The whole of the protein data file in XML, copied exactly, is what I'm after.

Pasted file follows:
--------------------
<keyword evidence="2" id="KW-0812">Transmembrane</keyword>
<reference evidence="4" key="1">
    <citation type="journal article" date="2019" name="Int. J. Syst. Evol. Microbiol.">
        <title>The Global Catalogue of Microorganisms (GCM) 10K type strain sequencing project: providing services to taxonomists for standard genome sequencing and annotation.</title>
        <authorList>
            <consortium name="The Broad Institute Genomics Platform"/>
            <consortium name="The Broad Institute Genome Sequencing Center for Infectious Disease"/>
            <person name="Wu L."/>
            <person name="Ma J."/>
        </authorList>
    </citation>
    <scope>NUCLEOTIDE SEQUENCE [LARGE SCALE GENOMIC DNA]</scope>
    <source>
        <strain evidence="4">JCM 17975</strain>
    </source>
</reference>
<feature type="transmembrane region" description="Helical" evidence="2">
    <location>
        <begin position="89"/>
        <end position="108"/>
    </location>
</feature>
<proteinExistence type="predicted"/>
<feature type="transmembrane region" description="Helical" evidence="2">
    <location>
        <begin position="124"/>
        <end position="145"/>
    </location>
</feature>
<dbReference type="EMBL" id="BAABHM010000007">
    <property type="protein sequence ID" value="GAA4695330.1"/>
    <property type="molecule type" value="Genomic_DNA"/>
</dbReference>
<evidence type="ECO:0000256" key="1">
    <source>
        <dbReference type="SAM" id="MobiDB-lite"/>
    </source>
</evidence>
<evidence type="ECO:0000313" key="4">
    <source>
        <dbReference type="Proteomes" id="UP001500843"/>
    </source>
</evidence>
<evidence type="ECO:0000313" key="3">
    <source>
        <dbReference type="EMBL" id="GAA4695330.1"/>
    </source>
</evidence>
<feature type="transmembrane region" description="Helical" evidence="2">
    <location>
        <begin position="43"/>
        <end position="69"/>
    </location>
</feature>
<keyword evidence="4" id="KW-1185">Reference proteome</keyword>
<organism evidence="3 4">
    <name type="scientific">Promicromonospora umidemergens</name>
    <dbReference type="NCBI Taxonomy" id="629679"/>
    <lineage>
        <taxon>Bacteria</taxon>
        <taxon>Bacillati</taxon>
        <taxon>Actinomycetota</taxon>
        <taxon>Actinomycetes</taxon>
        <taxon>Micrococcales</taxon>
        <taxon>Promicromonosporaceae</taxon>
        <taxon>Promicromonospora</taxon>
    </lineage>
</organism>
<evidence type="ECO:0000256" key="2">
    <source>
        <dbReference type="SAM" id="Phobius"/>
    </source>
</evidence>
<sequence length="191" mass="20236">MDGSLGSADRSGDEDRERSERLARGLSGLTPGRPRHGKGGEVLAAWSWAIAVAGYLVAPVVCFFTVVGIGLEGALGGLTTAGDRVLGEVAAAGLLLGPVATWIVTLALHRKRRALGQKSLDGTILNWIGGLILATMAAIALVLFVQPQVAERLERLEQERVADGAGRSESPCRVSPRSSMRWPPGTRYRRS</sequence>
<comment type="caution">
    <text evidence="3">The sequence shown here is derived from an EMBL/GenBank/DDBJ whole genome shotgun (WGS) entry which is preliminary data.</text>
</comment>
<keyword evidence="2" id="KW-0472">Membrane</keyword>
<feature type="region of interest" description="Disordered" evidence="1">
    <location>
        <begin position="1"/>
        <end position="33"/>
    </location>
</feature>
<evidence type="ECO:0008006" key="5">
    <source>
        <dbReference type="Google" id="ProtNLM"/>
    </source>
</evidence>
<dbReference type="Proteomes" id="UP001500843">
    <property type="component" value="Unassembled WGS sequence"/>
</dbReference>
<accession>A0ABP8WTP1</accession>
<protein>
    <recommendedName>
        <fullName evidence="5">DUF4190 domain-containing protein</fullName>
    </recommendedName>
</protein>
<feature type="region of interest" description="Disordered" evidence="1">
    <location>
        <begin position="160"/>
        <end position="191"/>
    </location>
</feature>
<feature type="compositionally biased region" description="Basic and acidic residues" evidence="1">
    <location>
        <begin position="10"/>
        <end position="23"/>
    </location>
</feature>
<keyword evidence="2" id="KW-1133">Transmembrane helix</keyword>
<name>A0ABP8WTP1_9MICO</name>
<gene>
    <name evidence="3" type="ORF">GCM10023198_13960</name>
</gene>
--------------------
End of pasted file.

<keyword evidence="2" id="KW-0812">Transmembrane</keyword>
<reference evidence="4" key="1">
    <citation type="journal article" date="2019" name="Int. J. Syst. Evol. Microbiol.">
        <title>The Global Catalogue of Microorganisms (GCM) 10K type strain sequencing project: providing services to taxonomists for standard genome sequencing and annotation.</title>
        <authorList>
            <consortium name="The Broad Institute Genomics Platform"/>
            <consortium name="The Broad Institute Genome Sequencing Center for Infectious Disease"/>
            <person name="Wu L."/>
            <person name="Ma J."/>
        </authorList>
    </citation>
    <scope>NUCLEOTIDE SEQUENCE [LARGE SCALE GENOMIC DNA]</scope>
    <source>
        <strain evidence="4">JCM 17975</strain>
    </source>
</reference>
<feature type="transmembrane region" description="Helical" evidence="2">
    <location>
        <begin position="89"/>
        <end position="108"/>
    </location>
</feature>
<proteinExistence type="predicted"/>
<feature type="transmembrane region" description="Helical" evidence="2">
    <location>
        <begin position="124"/>
        <end position="145"/>
    </location>
</feature>
<dbReference type="EMBL" id="BAABHM010000007">
    <property type="protein sequence ID" value="GAA4695330.1"/>
    <property type="molecule type" value="Genomic_DNA"/>
</dbReference>
<evidence type="ECO:0000256" key="1">
    <source>
        <dbReference type="SAM" id="MobiDB-lite"/>
    </source>
</evidence>
<evidence type="ECO:0000313" key="4">
    <source>
        <dbReference type="Proteomes" id="UP001500843"/>
    </source>
</evidence>
<evidence type="ECO:0000313" key="3">
    <source>
        <dbReference type="EMBL" id="GAA4695330.1"/>
    </source>
</evidence>
<feature type="transmembrane region" description="Helical" evidence="2">
    <location>
        <begin position="43"/>
        <end position="69"/>
    </location>
</feature>
<keyword evidence="4" id="KW-1185">Reference proteome</keyword>
<organism evidence="3 4">
    <name type="scientific">Promicromonospora umidemergens</name>
    <dbReference type="NCBI Taxonomy" id="629679"/>
    <lineage>
        <taxon>Bacteria</taxon>
        <taxon>Bacillati</taxon>
        <taxon>Actinomycetota</taxon>
        <taxon>Actinomycetes</taxon>
        <taxon>Micrococcales</taxon>
        <taxon>Promicromonosporaceae</taxon>
        <taxon>Promicromonospora</taxon>
    </lineage>
</organism>
<evidence type="ECO:0000256" key="2">
    <source>
        <dbReference type="SAM" id="Phobius"/>
    </source>
</evidence>
<sequence length="191" mass="20236">MDGSLGSADRSGDEDRERSERLARGLSGLTPGRPRHGKGGEVLAAWSWAIAVAGYLVAPVVCFFTVVGIGLEGALGGLTTAGDRVLGEVAAAGLLLGPVATWIVTLALHRKRRALGQKSLDGTILNWIGGLILATMAAIALVLFVQPQVAERLERLEQERVADGAGRSESPCRVSPRSSMRWPPGTRYRRS</sequence>
<comment type="caution">
    <text evidence="3">The sequence shown here is derived from an EMBL/GenBank/DDBJ whole genome shotgun (WGS) entry which is preliminary data.</text>
</comment>
<keyword evidence="2" id="KW-0472">Membrane</keyword>
<feature type="region of interest" description="Disordered" evidence="1">
    <location>
        <begin position="1"/>
        <end position="33"/>
    </location>
</feature>
<evidence type="ECO:0008006" key="5">
    <source>
        <dbReference type="Google" id="ProtNLM"/>
    </source>
</evidence>
<dbReference type="Proteomes" id="UP001500843">
    <property type="component" value="Unassembled WGS sequence"/>
</dbReference>
<accession>A0ABP8WTP1</accession>
<protein>
    <recommendedName>
        <fullName evidence="5">DUF4190 domain-containing protein</fullName>
    </recommendedName>
</protein>
<feature type="region of interest" description="Disordered" evidence="1">
    <location>
        <begin position="160"/>
        <end position="191"/>
    </location>
</feature>
<feature type="compositionally biased region" description="Basic and acidic residues" evidence="1">
    <location>
        <begin position="10"/>
        <end position="23"/>
    </location>
</feature>
<keyword evidence="2" id="KW-1133">Transmembrane helix</keyword>
<name>A0ABP8WTP1_9MICO</name>
<gene>
    <name evidence="3" type="ORF">GCM10023198_13960</name>
</gene>